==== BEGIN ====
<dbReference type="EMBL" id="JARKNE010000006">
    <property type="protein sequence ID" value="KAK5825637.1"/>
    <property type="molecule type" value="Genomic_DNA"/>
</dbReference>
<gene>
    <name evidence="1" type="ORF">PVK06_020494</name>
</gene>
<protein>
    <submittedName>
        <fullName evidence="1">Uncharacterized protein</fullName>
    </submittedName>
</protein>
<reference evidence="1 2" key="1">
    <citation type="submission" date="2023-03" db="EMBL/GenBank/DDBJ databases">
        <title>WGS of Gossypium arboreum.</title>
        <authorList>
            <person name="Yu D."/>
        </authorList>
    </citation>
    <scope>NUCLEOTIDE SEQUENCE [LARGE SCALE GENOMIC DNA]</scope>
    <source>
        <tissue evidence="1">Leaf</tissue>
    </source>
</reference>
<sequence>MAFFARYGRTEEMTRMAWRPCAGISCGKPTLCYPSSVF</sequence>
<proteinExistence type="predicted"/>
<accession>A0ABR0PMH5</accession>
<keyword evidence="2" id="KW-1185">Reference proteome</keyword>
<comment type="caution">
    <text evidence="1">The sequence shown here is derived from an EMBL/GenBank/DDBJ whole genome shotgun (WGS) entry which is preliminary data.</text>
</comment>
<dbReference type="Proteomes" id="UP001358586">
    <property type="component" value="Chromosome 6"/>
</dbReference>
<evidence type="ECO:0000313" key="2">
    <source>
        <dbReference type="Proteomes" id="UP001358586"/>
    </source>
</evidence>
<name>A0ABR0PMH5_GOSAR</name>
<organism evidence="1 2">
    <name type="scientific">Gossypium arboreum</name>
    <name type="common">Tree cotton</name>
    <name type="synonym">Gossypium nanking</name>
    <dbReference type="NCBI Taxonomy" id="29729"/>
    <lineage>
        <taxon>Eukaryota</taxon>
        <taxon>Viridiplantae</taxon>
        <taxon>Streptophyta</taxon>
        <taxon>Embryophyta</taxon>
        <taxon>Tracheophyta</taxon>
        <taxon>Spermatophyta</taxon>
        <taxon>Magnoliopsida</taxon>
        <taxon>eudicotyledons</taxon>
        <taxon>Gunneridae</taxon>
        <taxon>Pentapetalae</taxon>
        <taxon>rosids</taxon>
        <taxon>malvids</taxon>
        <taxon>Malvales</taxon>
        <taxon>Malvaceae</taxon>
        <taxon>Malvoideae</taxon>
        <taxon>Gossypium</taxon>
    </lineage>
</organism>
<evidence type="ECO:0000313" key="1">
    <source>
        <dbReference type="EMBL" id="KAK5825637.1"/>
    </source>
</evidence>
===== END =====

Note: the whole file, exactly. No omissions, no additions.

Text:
<dbReference type="EMBL" id="JARKNE010000006">
    <property type="protein sequence ID" value="KAK5825637.1"/>
    <property type="molecule type" value="Genomic_DNA"/>
</dbReference>
<gene>
    <name evidence="1" type="ORF">PVK06_020494</name>
</gene>
<protein>
    <submittedName>
        <fullName evidence="1">Uncharacterized protein</fullName>
    </submittedName>
</protein>
<reference evidence="1 2" key="1">
    <citation type="submission" date="2023-03" db="EMBL/GenBank/DDBJ databases">
        <title>WGS of Gossypium arboreum.</title>
        <authorList>
            <person name="Yu D."/>
        </authorList>
    </citation>
    <scope>NUCLEOTIDE SEQUENCE [LARGE SCALE GENOMIC DNA]</scope>
    <source>
        <tissue evidence="1">Leaf</tissue>
    </source>
</reference>
<sequence>MAFFARYGRTEEMTRMAWRPCAGISCGKPTLCYPSSVF</sequence>
<proteinExistence type="predicted"/>
<accession>A0ABR0PMH5</accession>
<keyword evidence="2" id="KW-1185">Reference proteome</keyword>
<comment type="caution">
    <text evidence="1">The sequence shown here is derived from an EMBL/GenBank/DDBJ whole genome shotgun (WGS) entry which is preliminary data.</text>
</comment>
<dbReference type="Proteomes" id="UP001358586">
    <property type="component" value="Chromosome 6"/>
</dbReference>
<evidence type="ECO:0000313" key="2">
    <source>
        <dbReference type="Proteomes" id="UP001358586"/>
    </source>
</evidence>
<name>A0ABR0PMH5_GOSAR</name>
<organism evidence="1 2">
    <name type="scientific">Gossypium arboreum</name>
    <name type="common">Tree cotton</name>
    <name type="synonym">Gossypium nanking</name>
    <dbReference type="NCBI Taxonomy" id="29729"/>
    <lineage>
        <taxon>Eukaryota</taxon>
        <taxon>Viridiplantae</taxon>
        <taxon>Streptophyta</taxon>
        <taxon>Embryophyta</taxon>
        <taxon>Tracheophyta</taxon>
        <taxon>Spermatophyta</taxon>
        <taxon>Magnoliopsida</taxon>
        <taxon>eudicotyledons</taxon>
        <taxon>Gunneridae</taxon>
        <taxon>Pentapetalae</taxon>
        <taxon>rosids</taxon>
        <taxon>malvids</taxon>
        <taxon>Malvales</taxon>
        <taxon>Malvaceae</taxon>
        <taxon>Malvoideae</taxon>
        <taxon>Gossypium</taxon>
    </lineage>
</organism>
<evidence type="ECO:0000313" key="1">
    <source>
        <dbReference type="EMBL" id="KAK5825637.1"/>
    </source>
</evidence>